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Sharon Springs Swamp, New York

Sharon Springs Swamp, New York

SHARON SPRINGS SWAMP, NEW YORK. 10 July 1781. Colonel Marinus Willett was in command of the force of New York state troops that took over responsibility for the defense of the Mohawk Valley from the Continentals at the beginning of July 1781. He set up headquarters at Fort Rensselaer (locally known as Fort Plain, later as Canajoharie) and immediately received word that large forces were moving against the settlements. On 9 July, Willett detected smoke rising in the southeast and assumed that the raiders were attacking Currytown, about eleven miles away. Earlier that morning Willett had sent out a thirty-five-man patrol under Captain Gross to Thurlough, but on seeing the smoke he sent a messenger to redirect the patrol towards Currytown. Willett also sent Captain Robert McKean with sixteen more of the state troops in the same direction, telling him to collect all the local militiamen he could as he advanced. McKean arrived in time to help the inhabitants put out burning buildings. Willett himself assembled a pursuit force and set out at dusk, picking up the two captains' detachments. By this time he had learned that the enemy was camped for the night about eighteen miles away in Sharon Springs Swamp (as it was subsequently called). The Americans (now numbering about 170 men) kept moving through the night, hoping to surprise the enemy soldiers at dawn before they were alert. However, his guide got lost for a while in the dark, and as a consequence, Willett arrived at 6 a.m. on the 10th to find the two hundred Indians and Loyalists formed up on high ground.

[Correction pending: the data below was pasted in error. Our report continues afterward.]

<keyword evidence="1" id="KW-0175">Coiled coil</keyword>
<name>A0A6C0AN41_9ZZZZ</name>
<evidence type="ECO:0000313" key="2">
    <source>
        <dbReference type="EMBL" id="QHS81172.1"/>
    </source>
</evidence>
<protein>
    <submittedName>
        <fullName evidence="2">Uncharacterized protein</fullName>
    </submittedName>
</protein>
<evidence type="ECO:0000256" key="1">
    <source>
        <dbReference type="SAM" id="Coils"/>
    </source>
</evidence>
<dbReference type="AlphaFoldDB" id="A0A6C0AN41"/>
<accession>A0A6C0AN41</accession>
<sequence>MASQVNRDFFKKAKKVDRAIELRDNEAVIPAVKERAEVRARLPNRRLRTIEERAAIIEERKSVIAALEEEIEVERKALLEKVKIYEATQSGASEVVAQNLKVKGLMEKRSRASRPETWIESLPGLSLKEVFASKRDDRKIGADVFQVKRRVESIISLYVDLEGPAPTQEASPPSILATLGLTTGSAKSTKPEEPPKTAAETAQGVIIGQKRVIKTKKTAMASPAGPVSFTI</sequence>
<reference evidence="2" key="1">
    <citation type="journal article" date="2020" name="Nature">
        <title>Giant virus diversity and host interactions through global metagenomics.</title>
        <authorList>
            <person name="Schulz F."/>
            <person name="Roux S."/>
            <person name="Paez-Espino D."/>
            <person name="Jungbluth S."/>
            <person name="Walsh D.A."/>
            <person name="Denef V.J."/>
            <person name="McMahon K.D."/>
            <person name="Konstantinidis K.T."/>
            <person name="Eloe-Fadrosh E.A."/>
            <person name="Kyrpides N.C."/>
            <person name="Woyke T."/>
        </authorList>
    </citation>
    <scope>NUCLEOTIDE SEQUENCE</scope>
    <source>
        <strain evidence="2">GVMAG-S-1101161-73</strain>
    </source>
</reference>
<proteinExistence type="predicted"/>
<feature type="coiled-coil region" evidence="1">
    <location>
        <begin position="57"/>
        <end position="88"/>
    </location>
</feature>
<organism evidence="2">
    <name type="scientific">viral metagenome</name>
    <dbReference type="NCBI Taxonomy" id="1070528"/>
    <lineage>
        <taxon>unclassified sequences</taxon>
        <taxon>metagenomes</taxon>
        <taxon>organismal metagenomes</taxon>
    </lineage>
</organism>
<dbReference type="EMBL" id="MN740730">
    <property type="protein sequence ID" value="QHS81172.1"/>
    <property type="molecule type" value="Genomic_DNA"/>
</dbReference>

Willett determined to engage them, since the two forces were about equal in numbers, but as he was completing his deployment the Indians charged. The disciplined Americans repulsed the first attack in the center and then used their reserves under McKean to throw back a second charge on the American right flank. After an hour and one-half of combat, the Indians broke contact and withdrew by breaking into small parties. Willett said that he lost five killed and nine wounded, including the mortally wounded McKean, who died on the way back to Fort Rensselaer. He estimated the Indian losses at around forty based on the large number of dead left on the battlefield. The victory bought the valley several months of quiet. The city council of Albany voted the freedom of the city to Willett in honor of this action.

SEE ALSO Border Warfare in New York; Currytown, New York.


Roberts, Robert B. New York's Forts in the Revolution. Rutherford, N.J.: Fairleigh Dickinson University Press, 1980.

Willett, William M. A Narrative of the Military Actions of Colonel Marinus Willett. 1831. Reprint, New York: New York Times, 1969.

                       revised by Robert K. Wright Jr.

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